St_Mod7_F10

St_Mod7_F10 - Module 7: Equivalence &...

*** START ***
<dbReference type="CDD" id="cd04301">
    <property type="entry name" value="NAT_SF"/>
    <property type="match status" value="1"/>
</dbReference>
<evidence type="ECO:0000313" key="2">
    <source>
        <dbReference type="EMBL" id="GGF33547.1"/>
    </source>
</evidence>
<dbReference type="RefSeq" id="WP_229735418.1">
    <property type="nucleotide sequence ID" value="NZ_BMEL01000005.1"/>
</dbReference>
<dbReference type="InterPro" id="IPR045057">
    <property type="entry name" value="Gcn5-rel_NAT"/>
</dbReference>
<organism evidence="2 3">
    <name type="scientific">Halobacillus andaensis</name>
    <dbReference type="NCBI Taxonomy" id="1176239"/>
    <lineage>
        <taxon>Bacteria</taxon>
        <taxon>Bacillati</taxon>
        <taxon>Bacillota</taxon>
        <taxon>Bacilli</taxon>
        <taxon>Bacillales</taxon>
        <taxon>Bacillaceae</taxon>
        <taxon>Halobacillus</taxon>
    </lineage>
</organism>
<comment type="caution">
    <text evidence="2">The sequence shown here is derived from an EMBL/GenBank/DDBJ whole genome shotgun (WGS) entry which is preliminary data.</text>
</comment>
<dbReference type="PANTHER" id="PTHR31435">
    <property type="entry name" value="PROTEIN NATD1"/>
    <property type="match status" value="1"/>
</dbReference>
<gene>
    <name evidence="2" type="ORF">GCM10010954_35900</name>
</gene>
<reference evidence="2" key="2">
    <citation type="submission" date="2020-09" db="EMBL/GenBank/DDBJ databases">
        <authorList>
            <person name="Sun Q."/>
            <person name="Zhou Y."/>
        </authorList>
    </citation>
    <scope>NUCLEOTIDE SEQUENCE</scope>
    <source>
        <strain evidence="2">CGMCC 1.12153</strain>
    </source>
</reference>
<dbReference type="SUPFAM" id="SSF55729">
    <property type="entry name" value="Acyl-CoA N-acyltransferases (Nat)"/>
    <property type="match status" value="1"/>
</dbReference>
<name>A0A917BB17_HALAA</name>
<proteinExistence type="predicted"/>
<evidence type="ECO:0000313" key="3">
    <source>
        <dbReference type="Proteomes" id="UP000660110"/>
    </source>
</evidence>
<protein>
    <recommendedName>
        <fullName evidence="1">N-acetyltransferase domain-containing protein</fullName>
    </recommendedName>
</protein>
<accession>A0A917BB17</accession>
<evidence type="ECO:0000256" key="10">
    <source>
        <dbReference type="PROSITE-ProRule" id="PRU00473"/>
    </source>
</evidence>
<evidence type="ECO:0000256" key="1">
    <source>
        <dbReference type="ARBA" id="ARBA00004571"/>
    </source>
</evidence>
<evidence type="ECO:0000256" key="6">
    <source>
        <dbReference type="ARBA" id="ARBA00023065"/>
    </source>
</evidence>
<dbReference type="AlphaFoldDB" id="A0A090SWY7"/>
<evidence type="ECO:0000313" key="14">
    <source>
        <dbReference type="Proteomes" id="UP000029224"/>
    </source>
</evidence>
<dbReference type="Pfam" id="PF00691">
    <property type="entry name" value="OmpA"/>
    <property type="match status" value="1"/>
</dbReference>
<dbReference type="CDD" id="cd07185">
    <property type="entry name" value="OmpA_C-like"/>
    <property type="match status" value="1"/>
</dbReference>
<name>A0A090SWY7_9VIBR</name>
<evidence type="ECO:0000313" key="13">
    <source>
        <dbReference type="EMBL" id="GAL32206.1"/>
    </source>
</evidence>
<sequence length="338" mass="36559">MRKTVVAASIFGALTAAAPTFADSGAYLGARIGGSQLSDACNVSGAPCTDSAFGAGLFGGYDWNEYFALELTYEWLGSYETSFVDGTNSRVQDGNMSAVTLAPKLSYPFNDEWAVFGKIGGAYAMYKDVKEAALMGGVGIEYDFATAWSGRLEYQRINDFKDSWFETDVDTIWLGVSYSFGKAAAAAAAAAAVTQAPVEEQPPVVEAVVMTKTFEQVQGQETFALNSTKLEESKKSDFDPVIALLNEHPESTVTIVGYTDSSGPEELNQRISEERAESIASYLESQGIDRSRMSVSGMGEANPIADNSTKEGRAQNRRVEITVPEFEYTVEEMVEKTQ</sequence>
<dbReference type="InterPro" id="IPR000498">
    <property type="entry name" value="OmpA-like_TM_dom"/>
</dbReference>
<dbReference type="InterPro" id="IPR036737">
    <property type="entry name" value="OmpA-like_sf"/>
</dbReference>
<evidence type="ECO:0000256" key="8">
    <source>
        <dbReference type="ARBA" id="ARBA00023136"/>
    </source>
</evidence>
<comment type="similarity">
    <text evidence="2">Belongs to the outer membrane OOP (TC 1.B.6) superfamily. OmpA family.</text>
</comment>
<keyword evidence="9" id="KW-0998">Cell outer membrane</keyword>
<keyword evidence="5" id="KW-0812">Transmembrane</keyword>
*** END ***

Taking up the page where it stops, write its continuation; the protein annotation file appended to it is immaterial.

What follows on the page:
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Unformatted text preview: Module 7: Equivalence & Distributed Loads September 13, 2010 Module Content: 1. Equivalence calculaLons allow us to simplify a loading scenario on a structure. 2. Equivalence condiLons are ensured only if we saLsfy both force equivalence AND moment equivalence. Module Reading, Problems, and Demo: Reading: Chapter 4 Problems: Fund. Prob. 4.26, Fund. Prob. 4.30 (equivalent systems) Demo: none Homework PlaGorm: hHp://www.masteringengineering.com Course Blog: hHp://pages.shanL.virginia.edu/staLcs2010 MAE 2300 Sta=cs © E. J. Berger, 2010 7 ­ 1 Theory: Couple Moments • couple moments are created when two equal and opposite forces exist offset from each other: • from an equilibrium standpoint, the result is a pure moment (the forces cancel out because they are equal and opposite) • couple moments are free vectors, which means that the moment they create is the same regardless of the point we choose around which to take the moment MAE 2300 Sta=cs © E. J. Berger, 2010 7 ­ 2 Theory: Couple Moments • couple moments are created when two equal and opposite forces exist offset from each other: • from an equilibrium standpoint, the result is a pure moment (the forces cancel out because they are equal and opposite) • couple moments are free vectors, which means that the moment they create is the same regardless of the point we choose around which to take the moment MAE 2300 Sta=cs © E. J. Berger, 2010 7 ­ 2 Theory: Couple Moments • couple moments are created when two equal and opposite forces exist offset from each other: • from an equilibrium standpoint, the result is a pure moment (the forces cancel out because they are equal and opposite) • couple moments are free vectors, which means that the moment they create is the same regardless of the point we choose around which to take the moment MAE 2300 Sta=cs © E. J. Berger, 2010 7 ­ 2 Theory: Couple Moments • couple moments are created when two equal and opposite forces exist offset from each other: M = Fd • from an equilibrium standpoint, the result is a pure moment (the forces cancel out because they are equal and opposite) • couple moments are free vectors, which means that the moment they create is the same regardless of the point we choose around which to take the moment MAE 2300 Sta=cs © E. J. Berger, 2010 7 ­ 2 Theory: Couple Moments • couple moments are created when two equal and opposite forces exist offset from each other: M = Fd (d is the distance between the forces) • from an equilibrium standpoint, the result is a pure moment (the forces cancel out because they are equal and opposite) • couple moments are free vectors, which means that the moment they create is the same regardless of the point we choose around which to take the moment MAE 2300 Sta=cs © E. J. Berger, 2010 7 ­ 2 Deriva=on: Huh? MAE 2300 Sta=cs © E. J. Berger, 2010 7 ­ 3 Concept: Equivalence • we can define this: if two loading scenarios produce idenLcal effects on the structure, then they are equivalent • “idenLcal effects” simply means that from the standpoint of equilibrium calculaLons, the effects are the same MAE 2300 Sta=cs © E. J. Berger, 2010 7 ­ 4 Concept: Equivalence • we can define this: if two loading scenarios produce idenLcal effects on the structure, then they are equivalent • “idenLcal effects” simply means that from the standpoint of equilibrium calculaLons, the effects are the same MAE 2300 Sta=cs © E. J. Berger, 2010 7 ­ 4 Concept: Equivalence • we can define this: if two loading scenarios produce idenLcal effects on the structure, then they are equivalent • “idenLcal effects” simply means that from the standpoint of equilibrium calculaLons, the effects are the same MAE 2300 Sta=cs © E. J. Berger, 2010 7 ­ 4 Theory: Equivalence Calcula=ons • remember that we wish to calculate an equivalent set of loads whose effect in the equilibrium calculaLon (i.e., it has the same “external effects” on the body) • original two types: • • • force equivalence moment equivalence so we need to make sure that the original and the equivalent systems appear the same in the equilibrium equaLons equivalent loading at O MAE 2300 Sta=cs © E. J. Berger, 2010 7 ­ 5 Theory: Equivalence Calcula=ons • remember that we wish to calculate an equivalent set of loads whose effect in the equilibrium calculaLon (i.e., it has the same “external effects” on the body) • original two types: • • • force equivalence moment equivalence so we need to make sure that the original and the equivalent systems appear the same in the equilibrium equaLons equivalent loading at O MAE 2300 Sta=cs © E. J. Berger, 2010 7 ­ 5 Theory: Equivalence Calcula=ons • remember that we wish to calculate an equivalent set of loads whose effect in the equilibrium calculaLon (i.e., it has the same “external effects” on the body) • original two types: • • • force equivalence moment equivalence so we need to make sure that the original and the equivalent systems appear the same in the equilibrium equaLons equivalent loading at O MAE 2300 Sta=cs © E. J. Berger, 2010 7 ­ 5 Concept: Distributed Load • distributed loads act over a line or area, and oXen represent mechanics of contact between two objects • we have tools available to analyze distributed loads, and oXen we like to find a point force equivalent to a given distribute load • in this case, MAE 2300 Sta=cs © E. J. Berger, 2010 7 ­ 6 Theory: Generalized Distributed Load • how do we use our general rules about equivalence to simplify this distributed load? MAE 2300 Sta=cs © E. J. Berger, 2010 7 ­ 7 Theory: Generalized Distributed Load • how do we use our general rules about equivalence to simplify this distributed load? MAE 2300 Sta=cs © E. J. Berger, 2010 7 ­ 7 Theory: Generalized Distributed Load • how do we use our general rules about equivalence to simplify this distributed load? MAE 2300 Sta=cs © E. J. Berger, 2010 7 ­ 7 Theory: Magnitude of the Resultant • this requires FORCE equivalence MAE 2300 Sta=cs © E. J. Berger, 2010 7 ­ 8 Theory: Loca=on of the Resultant • this required MOMENT equivalence MAE 2300 Sta=cs © E. J. Berger, 2010 7 ­ 9 ...